Every claimant who is denied at hearing by an ALJ has the right to appeal that decision to the Appeals Council, which is a basic safeguard of every claimant’s due process rights. Unfortunately, data released by the Social Security Administration reveals that the number of successful appeals has plummeted over the past eight years.
ALJ Newsletter Compares Hearing Offices to “Sweatshops,” Describes Relationship With ODAR Management as “Acrimonious”Seth2019-09-20T02:33:39-04:00
In August of 2015, the Association of Administrative Law Judges sent a letter detailing a litany of complaints about ALJ workload and morale in hearing offices around the country. The letter began by describing the deterioration in working conditions in the hearing offices over the past several years in very stark language, and got more pointed from there.
Long wait times experienced by claimants waiting to have their cases resolved due to underfunding and understaffing at the Social Security Administration are still a problem, and this deal should improve the situation.
Social Security has recently amended its regulations to require that claimants and their representatives in a Social Security disability claim must submit all evidence, whether helpful or not, that relates to whether a person may or may not be disabled.
In Washington, D.C. this month (August, 2015) there was a renewed focus on the debate over the future of Social Security funding, as congressional Republicans consider a new set of proposals which seek to avert looming fiscal shortfalls in the disability program. Previous posts have detailed other potential plans to shore up the program’s finances, including raising the current cap on FICA taxes, reducing benefits, or transferring funds from the social security retirement trust fund into the disability trust fund to make up for the shortfall. The last option, referred to as an ‘inter-fund [...]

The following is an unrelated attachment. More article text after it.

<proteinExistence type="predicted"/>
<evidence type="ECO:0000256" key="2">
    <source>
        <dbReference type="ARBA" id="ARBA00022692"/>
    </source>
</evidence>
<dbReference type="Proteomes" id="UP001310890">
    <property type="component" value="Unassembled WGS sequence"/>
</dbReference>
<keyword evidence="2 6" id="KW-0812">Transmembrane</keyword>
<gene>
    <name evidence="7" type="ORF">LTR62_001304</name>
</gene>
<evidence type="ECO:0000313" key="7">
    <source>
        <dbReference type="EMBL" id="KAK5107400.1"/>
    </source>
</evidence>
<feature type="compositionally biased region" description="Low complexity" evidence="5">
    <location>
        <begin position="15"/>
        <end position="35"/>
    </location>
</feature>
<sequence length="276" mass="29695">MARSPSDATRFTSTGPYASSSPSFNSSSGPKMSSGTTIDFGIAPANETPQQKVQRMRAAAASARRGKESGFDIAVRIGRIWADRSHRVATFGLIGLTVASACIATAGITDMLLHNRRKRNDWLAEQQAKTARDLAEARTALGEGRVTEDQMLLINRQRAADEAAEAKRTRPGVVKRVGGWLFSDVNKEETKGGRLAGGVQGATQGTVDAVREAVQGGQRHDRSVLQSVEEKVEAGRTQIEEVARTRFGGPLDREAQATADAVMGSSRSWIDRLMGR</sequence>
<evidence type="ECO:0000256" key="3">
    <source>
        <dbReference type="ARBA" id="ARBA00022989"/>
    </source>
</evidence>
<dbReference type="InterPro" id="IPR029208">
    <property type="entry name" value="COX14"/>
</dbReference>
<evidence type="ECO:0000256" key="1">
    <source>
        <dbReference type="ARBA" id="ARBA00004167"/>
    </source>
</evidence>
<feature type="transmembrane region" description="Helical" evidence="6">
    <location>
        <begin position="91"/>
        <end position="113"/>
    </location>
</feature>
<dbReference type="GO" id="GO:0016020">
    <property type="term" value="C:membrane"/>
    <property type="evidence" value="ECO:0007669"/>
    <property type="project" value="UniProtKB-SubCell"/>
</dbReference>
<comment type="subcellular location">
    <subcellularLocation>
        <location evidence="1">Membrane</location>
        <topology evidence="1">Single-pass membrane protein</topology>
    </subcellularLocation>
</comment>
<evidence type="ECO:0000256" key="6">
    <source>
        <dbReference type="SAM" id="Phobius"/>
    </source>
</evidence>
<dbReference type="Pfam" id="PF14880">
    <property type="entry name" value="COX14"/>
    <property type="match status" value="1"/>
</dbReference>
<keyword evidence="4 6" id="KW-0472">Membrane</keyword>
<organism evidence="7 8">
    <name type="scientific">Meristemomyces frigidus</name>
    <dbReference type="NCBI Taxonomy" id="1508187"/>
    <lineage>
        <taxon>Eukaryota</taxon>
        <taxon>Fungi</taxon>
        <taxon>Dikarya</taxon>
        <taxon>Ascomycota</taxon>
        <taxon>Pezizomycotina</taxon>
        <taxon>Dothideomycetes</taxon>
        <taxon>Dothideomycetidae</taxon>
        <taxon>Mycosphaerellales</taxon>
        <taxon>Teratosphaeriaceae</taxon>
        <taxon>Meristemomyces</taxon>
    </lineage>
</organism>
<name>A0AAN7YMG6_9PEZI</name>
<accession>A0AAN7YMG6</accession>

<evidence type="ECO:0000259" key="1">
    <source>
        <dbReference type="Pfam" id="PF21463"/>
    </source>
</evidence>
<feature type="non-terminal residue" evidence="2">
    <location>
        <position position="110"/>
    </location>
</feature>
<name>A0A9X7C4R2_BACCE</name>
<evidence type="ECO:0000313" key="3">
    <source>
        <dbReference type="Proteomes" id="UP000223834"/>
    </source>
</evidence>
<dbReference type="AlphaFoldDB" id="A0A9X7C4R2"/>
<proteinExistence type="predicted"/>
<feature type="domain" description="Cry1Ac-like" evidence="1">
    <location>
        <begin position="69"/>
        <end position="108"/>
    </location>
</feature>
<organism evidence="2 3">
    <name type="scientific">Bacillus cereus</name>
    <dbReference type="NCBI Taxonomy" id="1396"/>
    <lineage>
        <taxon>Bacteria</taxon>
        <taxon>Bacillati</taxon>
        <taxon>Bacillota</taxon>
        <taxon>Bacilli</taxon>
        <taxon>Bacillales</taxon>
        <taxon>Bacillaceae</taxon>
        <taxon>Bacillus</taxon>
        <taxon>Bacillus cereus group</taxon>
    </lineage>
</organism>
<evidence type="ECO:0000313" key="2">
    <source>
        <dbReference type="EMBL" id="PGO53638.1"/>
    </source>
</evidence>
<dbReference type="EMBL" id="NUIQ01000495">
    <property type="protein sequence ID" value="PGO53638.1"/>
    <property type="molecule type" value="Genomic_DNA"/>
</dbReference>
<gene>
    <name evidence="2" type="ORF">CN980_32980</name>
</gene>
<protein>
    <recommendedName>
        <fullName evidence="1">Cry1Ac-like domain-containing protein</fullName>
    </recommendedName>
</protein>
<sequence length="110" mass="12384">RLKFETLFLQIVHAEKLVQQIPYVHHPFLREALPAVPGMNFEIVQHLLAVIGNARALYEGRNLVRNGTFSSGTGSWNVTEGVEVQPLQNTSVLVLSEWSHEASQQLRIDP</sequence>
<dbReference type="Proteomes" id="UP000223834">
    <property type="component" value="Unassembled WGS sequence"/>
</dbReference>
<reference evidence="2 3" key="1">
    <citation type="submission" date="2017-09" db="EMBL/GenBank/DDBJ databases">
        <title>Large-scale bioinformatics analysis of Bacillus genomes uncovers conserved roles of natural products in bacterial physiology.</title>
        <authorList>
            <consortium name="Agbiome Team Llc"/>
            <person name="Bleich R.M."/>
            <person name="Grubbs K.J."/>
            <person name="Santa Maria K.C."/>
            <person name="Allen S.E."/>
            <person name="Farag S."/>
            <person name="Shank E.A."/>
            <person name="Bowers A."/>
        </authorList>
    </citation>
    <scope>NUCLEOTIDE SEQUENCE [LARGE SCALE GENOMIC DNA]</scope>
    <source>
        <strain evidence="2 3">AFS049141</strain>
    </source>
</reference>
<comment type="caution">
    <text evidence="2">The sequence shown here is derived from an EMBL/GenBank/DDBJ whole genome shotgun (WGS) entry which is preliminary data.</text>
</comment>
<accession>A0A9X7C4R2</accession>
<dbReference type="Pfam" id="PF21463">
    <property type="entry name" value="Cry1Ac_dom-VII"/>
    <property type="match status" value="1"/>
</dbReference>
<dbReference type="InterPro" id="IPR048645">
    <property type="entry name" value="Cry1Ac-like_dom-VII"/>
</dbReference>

While Social Security continues to provide vital economic support to millions of disabled and retired individuals, children, and widows, there are long-term funding concerns which need to be addressed to keep the program fiscally sound for generations to come.
After the crash of 2008, the unemployment rate in the United States spiked to levels not seen since the Great Depression. Around the same time, the number of individuals applying for Social Security Disability benefits also began climbing - but was there a connection?
The union representing the ALJ’s argued in its lawsuit that this number of cases represents an illegal quota that violated the Judge’s independence and the due process rights of applicants.